We are well into that “Novena” of prayer that anticipates the Solemnity of Pentecost Sunday, the nine days between the return of Jesus to his Father in glory and his sending of the Holy Spirit. During these days, we pray: “Come, Holy Spirit, and fill the hearts of thy faithful with the fire of your love”.
And, in Catholic prayer founded in the Scriptural revelation, the Holy Spirit is called: Comforter. And, thanks to the gift of this Holy Spirit, this Comforter, which Jesus gives his Church, we can call our faith “blessed assurance”.
And it is in that “blessed assurance” that we find an approach to grieving that brings peace and healing – rather than the despair of those who grieve without faith.
The blessed assurance is manifested in the prayer of the Church and that prayer both reflects and shapes the faith of the entire Church according to the principle, lex orandi, lex credenti. For example, in the Preface of the dead, we pray, “Lord, for your faithful people, life is changed, not ended”.
And in the Apostles’ Creed, probably the most ancient catechesis of the Church, we say:
I believe in the Holy Spirit
the holy Catholic Church
the communion of saints
the forgiveness of sins
the resurrection of the body
and life everlasting.
This communion of Saints unites all the baptized – those who are saints in heaven, the holy souls on their way of purgation to heaven, and we the living here on earth. We are all united around Jesus’ cross and resurrection – around the Paschal Mystery that is made present in and through this Eucharistic celebration. And so, in that communion of Saints, we pray for Tony – as did the employee of the chancery with Fr. Parkes when Tony was in intensive care; because “life is changed not ended”, we can still pray for Tony and with Tony asking God to grant him the forgiveness of his sins and to crown him with Life Everlasting.
Last weekend, Sister Linda represented us at Tony’s funeral Mass and burial in Long Island, New York. I thank her for being there as our ambassador – but also for her presence with and to Tony’s family. His sister Marianne was here during Tony’s stay in the hospital – and he never did regain consciousness and so Sister Linda’s presence was important to the family – and was a witness to Tony’s sister – and to his many nieces and nephews – of the love and esteem with which Tony was held by us here in the Diocese of Orlando. His blood relations bid Tony farewell last weekend. And today is our opportunity, the opportunity of his Orlando family, to bid farewell to Tony, and to commend his soul to the mercy of our loving God.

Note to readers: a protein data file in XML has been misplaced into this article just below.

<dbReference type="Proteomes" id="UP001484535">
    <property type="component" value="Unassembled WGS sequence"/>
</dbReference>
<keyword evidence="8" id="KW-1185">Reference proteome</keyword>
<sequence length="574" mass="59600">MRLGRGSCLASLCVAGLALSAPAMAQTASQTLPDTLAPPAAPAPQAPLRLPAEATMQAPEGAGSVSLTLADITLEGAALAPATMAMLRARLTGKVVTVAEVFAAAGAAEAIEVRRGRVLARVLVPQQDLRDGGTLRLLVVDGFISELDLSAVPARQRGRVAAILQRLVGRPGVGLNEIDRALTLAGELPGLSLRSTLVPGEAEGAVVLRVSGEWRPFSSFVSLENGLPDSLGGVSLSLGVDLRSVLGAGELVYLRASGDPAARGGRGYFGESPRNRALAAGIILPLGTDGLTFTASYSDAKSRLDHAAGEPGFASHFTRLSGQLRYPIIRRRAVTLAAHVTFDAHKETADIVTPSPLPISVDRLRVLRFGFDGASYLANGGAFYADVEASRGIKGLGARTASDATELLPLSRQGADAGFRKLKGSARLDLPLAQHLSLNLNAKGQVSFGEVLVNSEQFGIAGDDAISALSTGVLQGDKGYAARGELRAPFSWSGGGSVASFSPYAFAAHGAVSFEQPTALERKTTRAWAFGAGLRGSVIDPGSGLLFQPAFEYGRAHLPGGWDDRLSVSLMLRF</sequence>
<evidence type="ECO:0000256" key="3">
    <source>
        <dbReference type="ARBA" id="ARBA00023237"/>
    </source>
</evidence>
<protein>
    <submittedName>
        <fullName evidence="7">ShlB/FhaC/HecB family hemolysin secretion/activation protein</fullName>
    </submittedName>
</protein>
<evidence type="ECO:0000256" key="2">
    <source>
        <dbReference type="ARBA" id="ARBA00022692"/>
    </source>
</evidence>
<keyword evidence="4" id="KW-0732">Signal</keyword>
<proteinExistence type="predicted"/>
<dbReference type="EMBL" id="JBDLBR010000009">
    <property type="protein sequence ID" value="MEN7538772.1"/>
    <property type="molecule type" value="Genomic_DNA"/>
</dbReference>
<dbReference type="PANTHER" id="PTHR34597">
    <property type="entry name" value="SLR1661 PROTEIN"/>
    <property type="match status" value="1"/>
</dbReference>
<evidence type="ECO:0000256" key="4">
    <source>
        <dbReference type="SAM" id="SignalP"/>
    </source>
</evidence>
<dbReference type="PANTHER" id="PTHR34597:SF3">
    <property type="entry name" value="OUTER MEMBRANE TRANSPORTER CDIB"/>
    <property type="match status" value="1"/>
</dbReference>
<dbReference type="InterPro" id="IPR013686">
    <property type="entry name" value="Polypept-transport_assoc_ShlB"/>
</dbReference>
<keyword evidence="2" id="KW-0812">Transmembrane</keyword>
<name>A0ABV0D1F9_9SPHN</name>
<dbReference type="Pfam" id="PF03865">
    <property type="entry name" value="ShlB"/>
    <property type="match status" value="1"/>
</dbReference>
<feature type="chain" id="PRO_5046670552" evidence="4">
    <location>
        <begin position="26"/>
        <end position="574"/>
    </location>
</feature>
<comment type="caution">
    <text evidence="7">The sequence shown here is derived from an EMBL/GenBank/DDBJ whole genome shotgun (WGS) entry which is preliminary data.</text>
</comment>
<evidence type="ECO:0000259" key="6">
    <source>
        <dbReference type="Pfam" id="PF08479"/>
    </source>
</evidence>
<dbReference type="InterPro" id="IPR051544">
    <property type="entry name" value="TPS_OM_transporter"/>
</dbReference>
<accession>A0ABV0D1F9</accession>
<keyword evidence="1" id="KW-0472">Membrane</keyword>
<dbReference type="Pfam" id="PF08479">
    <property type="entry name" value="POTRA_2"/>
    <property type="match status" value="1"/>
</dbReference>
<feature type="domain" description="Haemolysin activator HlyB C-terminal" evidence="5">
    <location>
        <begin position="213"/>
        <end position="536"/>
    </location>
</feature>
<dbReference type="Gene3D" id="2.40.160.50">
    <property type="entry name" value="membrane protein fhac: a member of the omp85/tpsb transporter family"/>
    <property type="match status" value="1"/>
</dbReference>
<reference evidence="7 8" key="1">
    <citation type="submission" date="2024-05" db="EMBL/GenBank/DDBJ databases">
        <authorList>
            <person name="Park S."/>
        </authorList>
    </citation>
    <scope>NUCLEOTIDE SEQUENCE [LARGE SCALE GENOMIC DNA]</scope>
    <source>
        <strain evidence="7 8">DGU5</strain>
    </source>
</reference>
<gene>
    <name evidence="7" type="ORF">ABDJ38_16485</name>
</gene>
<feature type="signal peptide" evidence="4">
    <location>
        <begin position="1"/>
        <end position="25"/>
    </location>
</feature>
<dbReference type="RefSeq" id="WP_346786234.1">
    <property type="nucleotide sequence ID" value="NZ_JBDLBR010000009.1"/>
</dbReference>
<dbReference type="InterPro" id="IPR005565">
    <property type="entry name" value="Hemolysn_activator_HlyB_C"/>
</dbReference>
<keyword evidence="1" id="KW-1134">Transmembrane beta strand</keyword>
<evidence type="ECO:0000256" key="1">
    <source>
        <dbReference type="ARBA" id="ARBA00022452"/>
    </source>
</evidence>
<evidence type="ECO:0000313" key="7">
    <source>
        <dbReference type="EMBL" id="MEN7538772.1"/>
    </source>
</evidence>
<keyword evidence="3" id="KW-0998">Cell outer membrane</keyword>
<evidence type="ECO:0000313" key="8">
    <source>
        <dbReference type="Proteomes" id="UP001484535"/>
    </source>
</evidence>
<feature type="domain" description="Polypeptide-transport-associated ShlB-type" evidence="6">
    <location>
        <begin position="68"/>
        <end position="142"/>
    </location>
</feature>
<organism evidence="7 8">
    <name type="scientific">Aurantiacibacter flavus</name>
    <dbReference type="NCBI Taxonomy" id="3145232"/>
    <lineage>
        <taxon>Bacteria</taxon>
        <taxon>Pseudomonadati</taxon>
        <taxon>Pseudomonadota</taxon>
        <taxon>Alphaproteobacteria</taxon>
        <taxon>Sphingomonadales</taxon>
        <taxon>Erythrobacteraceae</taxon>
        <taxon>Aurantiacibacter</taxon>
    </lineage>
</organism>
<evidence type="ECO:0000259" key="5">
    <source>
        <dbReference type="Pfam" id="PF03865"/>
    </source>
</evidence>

Tony came to the Diocese from Albany in 2001. Bishop Dorsey hired him head up our Diocesan youth office and to implement a comprehensive youth ministry throughout the diocese. And, Tony never betrayed the confidence that Bishop Dorsey placed in him. Tony’s work on behalf of youth ministry here will continue –thanks to the input of our Synod commission members (and Tony was an active participant in our Synod work). I am confident that youth ministry in our diocese will be taken to the next level. And that our prayers for Tony are filled with gratitude for his ministry is itself a gift of the Holy Spirit, the Comforter.
I would to conclude with a prayer by St. Peter Damian. St. Peter who lived about a thousand years ago was a character. Maybe all the saints were characters in their own right. Once he upbraided a bishop for wasting his time playing chess (I guess they hadn’t invented golf yet). But St. Peter Damian was a man of great piety who aspired to the simple life of a hermit. Almost against his will, he was ordained a priest and then a bishop and then even was made a Cardinal. Finally, he prevailed on the pope to allow him to give up his cardinal’s red hat, his bishopric and the active ministry to return to the life of a hermit. The pope finally agreed – on the condition that he could call on his assistance on matters of Church needs. Peter Damien knew that holiness was not about doing great things, or holding great offices. It was about having great love in all that he did. And Tony did all that he did in his ministry, even when he was behind the scenes, with great love. Here is St. Peter Damien’s prayer, that I offer for Tony:
Lord, set the seal of your holy cross upon his soul and cleanse him by its power. By its merits, claim him wholly and entirely for yourself. When you come to judge the world, may its imprint be found upon him. Thus, likened to his Crucified Lord in his sufferings, may he be found worthy to share his glorious resurrection.”